Lipid membranes envelope cells as well as organelles, and constitute the most ubiquitous building material in cell architecture. Cell membrane rupture is an important biological process, substantial rupture rates are found in skeletal and cardiac muscle cells under mechanical load, and active cell membrane repair mechanisms are therefore essential to preserve cell integrity.
Pore formation in cell membranes is also at the heart of many biomedical applications, such as in drug delivery. According to common understanding, cell membranes rupture by formation of circular pores, and several studies consistently report circular pore rupture in lipid vesicles under strain.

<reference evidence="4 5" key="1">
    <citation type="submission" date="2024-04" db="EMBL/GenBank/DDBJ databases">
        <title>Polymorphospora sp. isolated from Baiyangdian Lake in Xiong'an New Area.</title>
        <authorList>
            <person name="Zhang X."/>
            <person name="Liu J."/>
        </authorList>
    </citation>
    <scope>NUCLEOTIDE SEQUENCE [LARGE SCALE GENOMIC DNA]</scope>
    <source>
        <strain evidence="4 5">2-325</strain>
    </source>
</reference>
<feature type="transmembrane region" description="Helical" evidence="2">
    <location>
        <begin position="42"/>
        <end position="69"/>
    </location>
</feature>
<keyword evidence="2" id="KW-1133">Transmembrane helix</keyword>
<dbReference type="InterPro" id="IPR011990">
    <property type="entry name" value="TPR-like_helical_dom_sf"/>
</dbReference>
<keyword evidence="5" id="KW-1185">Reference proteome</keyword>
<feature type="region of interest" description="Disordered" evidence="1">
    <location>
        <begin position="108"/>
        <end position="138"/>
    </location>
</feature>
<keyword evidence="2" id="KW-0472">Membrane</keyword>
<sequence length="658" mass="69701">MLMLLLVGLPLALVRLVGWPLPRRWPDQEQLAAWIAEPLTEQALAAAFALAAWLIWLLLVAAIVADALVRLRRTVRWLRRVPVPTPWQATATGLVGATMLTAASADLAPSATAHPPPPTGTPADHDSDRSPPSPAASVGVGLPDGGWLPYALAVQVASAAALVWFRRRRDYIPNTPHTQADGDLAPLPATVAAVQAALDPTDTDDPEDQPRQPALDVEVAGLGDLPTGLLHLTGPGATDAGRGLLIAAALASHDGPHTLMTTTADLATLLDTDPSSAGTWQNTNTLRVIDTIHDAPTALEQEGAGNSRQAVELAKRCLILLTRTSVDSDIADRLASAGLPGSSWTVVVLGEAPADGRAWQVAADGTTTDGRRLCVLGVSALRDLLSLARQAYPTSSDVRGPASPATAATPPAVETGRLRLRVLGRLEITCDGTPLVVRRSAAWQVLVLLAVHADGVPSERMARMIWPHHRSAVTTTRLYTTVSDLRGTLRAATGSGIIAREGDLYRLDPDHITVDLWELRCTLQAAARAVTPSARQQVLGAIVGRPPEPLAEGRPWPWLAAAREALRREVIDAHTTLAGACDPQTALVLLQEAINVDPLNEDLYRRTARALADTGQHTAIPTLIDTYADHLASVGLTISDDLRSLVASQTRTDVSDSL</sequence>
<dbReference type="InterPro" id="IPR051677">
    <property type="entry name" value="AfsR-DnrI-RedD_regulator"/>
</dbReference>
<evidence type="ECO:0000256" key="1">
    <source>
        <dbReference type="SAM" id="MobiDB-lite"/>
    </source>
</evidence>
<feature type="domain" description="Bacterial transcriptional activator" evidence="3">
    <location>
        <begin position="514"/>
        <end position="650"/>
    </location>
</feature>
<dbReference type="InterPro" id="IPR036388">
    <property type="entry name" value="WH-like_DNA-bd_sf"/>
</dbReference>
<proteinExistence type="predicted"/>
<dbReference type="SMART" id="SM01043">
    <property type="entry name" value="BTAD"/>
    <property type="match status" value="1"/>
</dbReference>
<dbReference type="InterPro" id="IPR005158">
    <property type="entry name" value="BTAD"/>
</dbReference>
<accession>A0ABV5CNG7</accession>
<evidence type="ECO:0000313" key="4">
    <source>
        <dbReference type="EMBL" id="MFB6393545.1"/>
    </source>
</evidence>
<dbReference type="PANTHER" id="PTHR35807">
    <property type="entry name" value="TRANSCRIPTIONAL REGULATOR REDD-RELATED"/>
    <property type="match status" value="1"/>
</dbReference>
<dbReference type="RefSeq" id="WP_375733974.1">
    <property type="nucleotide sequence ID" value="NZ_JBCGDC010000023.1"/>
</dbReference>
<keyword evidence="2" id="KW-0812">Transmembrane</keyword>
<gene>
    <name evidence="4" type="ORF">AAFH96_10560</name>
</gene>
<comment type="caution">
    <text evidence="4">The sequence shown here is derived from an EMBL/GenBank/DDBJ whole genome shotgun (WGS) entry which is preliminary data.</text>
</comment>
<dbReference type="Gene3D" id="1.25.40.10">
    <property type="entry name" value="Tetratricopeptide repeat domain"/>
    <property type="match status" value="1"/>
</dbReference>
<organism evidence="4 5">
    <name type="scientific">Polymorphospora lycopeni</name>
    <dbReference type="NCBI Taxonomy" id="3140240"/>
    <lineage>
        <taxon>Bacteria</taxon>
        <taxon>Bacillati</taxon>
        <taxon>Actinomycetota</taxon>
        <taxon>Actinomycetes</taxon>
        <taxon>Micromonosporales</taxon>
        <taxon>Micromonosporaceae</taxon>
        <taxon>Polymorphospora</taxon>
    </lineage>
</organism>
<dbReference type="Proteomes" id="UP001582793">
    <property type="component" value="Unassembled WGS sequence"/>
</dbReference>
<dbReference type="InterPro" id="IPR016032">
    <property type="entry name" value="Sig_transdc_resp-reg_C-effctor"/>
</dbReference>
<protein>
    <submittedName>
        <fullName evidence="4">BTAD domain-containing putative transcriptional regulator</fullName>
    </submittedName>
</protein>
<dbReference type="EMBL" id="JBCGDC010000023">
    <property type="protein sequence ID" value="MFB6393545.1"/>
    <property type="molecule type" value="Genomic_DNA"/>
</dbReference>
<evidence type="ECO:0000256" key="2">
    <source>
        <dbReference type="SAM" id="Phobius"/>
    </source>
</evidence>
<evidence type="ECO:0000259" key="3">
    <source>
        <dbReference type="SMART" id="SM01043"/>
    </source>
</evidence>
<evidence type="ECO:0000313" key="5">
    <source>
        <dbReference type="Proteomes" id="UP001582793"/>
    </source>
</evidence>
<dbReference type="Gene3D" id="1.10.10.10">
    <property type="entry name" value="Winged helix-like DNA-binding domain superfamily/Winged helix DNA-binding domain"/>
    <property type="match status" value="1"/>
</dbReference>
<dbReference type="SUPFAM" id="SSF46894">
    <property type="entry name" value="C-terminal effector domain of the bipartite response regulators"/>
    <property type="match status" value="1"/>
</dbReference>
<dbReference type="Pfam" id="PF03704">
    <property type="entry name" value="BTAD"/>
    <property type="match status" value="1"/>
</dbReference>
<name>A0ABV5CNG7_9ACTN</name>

We observed a very different rupture mechanics in bilayer membranes and cell membranes adhering on solid supports: the rupture proceeded in a series of rapid avalanches causing fractal membrane fragmentation. The intermittent character of rupture evolution and the broad distribution in avalanche sizes is consistent with so called crackling-noise dynamics, which is characteristic to earth-quakes, fracture of solid disordered materials, dislocation avalanches in plastic deformations, and domain wall magnetization avalanches. Adhesion is widespread in biological cells, which suggest that the newly discovered rupture mechanism could be commonly occurring in cell biology.